Vavi on being an ANC MP: I would be compromising myself

Suspended Cosatu general secretary Zwelinzima Vavi. (Clarissa Sosin, M&G)

Suspended Cosatu general secretary Zwelinzima Vavi. (Clarissa Sosin, M&G)

Suspended Cosatu general secretary Zwelinzima Vavi says he declined nominations to become an ANC MP because he did not want to abandon the struggle to improve the lives of the working class in South Africa for personal glory. This was after ANC secretary general Gwede Mantashe reportedly urged Vavi to consider leaving his top position in Cosatu to join Parliament on an ANC ticket.

Speaking to the Mail & Guardian from his home province of the Eastern Cape on Tuesday, Vavi said the biggest strategic issue for him was to engineer radical economic transformation through his union position, not to serve in Parliament.

"Poverty and the level of unemployment are getting worse. A lot of people are still going to bed without a meal.
That is, to me, the immediate challenge.

"If I were to accept nomination to serve as member of Parliament, I would be compromised big time. It would be like trying to save my skin. I don't want to find myself in that situation," said Vavi, who was suspended from Cosatu last year after he admitted to having sex with a junior employee at the federation's Braamfontein offices in Johannesburg. The woman accused Vavi of rape, but has since dropped the case against him.

Vavi's supporters insist his suspension was politically motivated and that it was orchestrated by those who were unhappy with his critical views against the ANC and the government under the leadership of President Jacob Zuma.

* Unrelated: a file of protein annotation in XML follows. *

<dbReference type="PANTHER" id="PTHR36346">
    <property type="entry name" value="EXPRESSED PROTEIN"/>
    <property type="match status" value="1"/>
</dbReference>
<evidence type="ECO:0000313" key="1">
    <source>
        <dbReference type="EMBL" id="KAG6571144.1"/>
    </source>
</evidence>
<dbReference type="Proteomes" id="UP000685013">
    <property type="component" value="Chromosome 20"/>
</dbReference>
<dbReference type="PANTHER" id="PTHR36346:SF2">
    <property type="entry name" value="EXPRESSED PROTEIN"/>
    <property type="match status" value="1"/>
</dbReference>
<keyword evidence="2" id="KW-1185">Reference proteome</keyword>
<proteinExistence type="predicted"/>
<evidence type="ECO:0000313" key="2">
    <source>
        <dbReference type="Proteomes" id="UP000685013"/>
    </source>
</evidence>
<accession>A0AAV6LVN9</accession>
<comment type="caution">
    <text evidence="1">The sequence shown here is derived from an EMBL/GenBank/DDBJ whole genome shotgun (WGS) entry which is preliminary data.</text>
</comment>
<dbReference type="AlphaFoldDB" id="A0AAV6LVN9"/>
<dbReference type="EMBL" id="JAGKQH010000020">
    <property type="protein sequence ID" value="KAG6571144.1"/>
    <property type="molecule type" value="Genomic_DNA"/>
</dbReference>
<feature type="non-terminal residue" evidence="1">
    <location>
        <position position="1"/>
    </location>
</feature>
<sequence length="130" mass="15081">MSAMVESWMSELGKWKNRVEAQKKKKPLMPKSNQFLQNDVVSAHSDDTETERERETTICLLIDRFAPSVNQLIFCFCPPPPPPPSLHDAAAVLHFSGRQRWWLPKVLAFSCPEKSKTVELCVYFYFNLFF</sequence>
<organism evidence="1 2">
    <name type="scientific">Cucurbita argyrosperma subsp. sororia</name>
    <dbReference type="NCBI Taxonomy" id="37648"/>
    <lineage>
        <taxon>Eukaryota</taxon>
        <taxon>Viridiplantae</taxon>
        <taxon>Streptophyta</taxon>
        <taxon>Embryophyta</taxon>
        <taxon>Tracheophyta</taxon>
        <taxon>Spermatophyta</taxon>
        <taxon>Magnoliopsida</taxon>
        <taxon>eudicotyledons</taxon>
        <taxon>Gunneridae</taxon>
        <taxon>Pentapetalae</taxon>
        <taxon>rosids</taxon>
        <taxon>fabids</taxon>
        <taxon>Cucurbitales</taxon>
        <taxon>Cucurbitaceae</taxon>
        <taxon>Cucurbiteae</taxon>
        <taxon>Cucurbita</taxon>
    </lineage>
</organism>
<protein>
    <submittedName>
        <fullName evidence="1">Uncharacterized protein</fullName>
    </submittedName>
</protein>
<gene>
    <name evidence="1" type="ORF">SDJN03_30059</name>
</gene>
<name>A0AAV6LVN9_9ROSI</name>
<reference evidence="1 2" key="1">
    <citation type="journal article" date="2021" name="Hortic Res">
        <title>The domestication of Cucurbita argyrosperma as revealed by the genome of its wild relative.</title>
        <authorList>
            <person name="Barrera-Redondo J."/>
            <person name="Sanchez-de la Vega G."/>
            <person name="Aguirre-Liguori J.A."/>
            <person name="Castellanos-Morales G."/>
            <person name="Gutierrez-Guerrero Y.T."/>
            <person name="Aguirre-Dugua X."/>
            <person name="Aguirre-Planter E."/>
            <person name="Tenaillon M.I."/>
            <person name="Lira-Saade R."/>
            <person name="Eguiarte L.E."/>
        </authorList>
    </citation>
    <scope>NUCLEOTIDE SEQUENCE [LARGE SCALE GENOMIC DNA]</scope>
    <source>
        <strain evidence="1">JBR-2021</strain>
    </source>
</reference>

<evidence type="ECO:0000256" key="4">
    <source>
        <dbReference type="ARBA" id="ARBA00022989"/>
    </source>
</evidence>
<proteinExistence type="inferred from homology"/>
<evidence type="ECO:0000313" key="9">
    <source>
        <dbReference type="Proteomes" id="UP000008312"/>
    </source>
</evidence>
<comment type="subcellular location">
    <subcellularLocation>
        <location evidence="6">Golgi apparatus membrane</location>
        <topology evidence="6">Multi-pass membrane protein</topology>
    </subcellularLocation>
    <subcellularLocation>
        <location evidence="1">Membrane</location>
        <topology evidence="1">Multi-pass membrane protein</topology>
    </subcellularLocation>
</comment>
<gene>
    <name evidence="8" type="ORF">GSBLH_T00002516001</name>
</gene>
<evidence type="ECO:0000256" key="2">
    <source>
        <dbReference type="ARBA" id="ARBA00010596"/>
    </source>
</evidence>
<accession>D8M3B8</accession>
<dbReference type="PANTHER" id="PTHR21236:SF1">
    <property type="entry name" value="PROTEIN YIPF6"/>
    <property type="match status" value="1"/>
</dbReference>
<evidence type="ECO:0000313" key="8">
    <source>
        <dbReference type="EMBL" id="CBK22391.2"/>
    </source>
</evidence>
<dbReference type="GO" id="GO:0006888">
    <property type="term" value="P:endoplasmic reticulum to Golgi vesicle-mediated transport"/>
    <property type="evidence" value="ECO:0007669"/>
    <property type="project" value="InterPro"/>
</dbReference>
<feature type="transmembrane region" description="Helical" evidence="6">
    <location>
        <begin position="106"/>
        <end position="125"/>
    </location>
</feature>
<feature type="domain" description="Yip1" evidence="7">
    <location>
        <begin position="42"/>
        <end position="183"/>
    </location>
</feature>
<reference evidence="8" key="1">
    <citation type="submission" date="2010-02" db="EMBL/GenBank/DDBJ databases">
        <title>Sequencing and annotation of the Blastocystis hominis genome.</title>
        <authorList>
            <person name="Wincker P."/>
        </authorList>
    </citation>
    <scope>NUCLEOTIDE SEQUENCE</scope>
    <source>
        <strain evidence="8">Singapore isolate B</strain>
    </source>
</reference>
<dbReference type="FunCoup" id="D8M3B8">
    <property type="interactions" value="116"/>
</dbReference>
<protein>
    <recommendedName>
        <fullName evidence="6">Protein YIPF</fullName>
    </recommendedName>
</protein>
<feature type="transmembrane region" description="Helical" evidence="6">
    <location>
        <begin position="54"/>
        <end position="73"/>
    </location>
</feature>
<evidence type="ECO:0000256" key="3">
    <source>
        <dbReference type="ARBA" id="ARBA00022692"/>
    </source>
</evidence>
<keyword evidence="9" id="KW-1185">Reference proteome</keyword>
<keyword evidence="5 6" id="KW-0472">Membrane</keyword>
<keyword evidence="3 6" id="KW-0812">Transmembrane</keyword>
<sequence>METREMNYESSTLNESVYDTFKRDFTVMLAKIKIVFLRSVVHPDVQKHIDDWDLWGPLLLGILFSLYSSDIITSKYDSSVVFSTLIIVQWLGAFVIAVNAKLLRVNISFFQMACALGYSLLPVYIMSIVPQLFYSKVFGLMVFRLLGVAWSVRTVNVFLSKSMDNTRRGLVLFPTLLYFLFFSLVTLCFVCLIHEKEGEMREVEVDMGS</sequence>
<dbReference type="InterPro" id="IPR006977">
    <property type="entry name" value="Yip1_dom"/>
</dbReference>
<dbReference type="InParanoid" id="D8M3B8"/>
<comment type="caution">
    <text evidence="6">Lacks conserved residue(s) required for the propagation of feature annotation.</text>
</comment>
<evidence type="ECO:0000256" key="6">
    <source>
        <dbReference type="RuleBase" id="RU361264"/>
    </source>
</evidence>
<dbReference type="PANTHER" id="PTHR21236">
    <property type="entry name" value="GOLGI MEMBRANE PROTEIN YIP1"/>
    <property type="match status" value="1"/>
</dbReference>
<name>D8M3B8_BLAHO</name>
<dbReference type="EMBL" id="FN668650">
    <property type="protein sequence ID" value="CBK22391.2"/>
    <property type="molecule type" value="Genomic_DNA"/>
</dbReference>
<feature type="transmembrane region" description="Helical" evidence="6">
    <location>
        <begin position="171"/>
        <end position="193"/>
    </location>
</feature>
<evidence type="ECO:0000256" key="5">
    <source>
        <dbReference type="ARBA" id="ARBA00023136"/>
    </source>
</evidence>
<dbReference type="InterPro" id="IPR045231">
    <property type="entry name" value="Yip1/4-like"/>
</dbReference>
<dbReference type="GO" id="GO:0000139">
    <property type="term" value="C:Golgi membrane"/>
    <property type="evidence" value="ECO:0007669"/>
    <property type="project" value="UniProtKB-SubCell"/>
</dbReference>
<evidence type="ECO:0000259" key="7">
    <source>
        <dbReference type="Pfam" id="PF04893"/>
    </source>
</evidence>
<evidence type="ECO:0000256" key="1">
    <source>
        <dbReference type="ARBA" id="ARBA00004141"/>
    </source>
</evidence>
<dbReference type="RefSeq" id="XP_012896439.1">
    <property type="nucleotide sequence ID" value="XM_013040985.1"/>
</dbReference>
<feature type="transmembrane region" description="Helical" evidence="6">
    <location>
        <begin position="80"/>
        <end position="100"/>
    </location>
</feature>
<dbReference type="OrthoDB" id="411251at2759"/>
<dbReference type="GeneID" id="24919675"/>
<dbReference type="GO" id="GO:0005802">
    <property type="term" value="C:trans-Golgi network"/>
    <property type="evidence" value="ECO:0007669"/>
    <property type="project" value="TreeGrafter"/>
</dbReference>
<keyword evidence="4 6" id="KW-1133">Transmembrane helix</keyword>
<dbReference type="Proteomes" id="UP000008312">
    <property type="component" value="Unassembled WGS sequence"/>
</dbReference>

Other offers
This is not the first time Vavi declined nomination to serve as a public representative on behalf of the ANC. He also declined nomination in 2009. In 2007 and 2012, he turned down the offer to serve as ANC national executive committee member.

"For me, going to Parliament and disappearing in some portfolio committee will be a huge disservice to workers. I am not going to abandon my post for personal glory. I know there will be consequences [for declining]. But is better to decline and suffer than do something that compromises you. That way, you can see exactly why you are being persecuted. I know the balls will be set rolling [on me]. But I don't care," said Vavi.

He said Cosatu was currently paralysed because it was failing to implement its radical resolutions taken during the last congress.

"We have defocused our energy on fighting palace politics."

Vavi said a vibrant democracy in South Africa would only be achieved when leaders were held accountable.

"When members say you are wrong, you must be able to listen. That must be the priority. If we don't achieve that, there won't be democracy. We need a progressive civil society, including the trade union movement, based on developmental needs of South Africa. You can't have any working democracy if you don't have that. You must have independent media and an independent judiciary for any democracy to function properly," said Vavi. 

Cosatu president Sdumo Dlamini has also declined nomination to serve as ANC MP.



Matuma Letsoalo is a senior politics reporter at the Mail & Guardian. He joined the newspaper in 2003, focussing on politics and labour, and collaborated with the M&G's centre for investigations, amaBhungane, from time to time.In 2011, Matuma won the South African Journalist of the Year Award and was also the winner in the investigative journalism category in the same year.In 2004, he won the CNN African Journalist of the Year prize – the MKO Abiola Print Journalism Award. Matuma was also a joint category winner of the Mondi Shanduka SA Story of the year Award in 2008. In 2013, he was a finalist for Wits University's Taco Kuiper Award. Read more from ML

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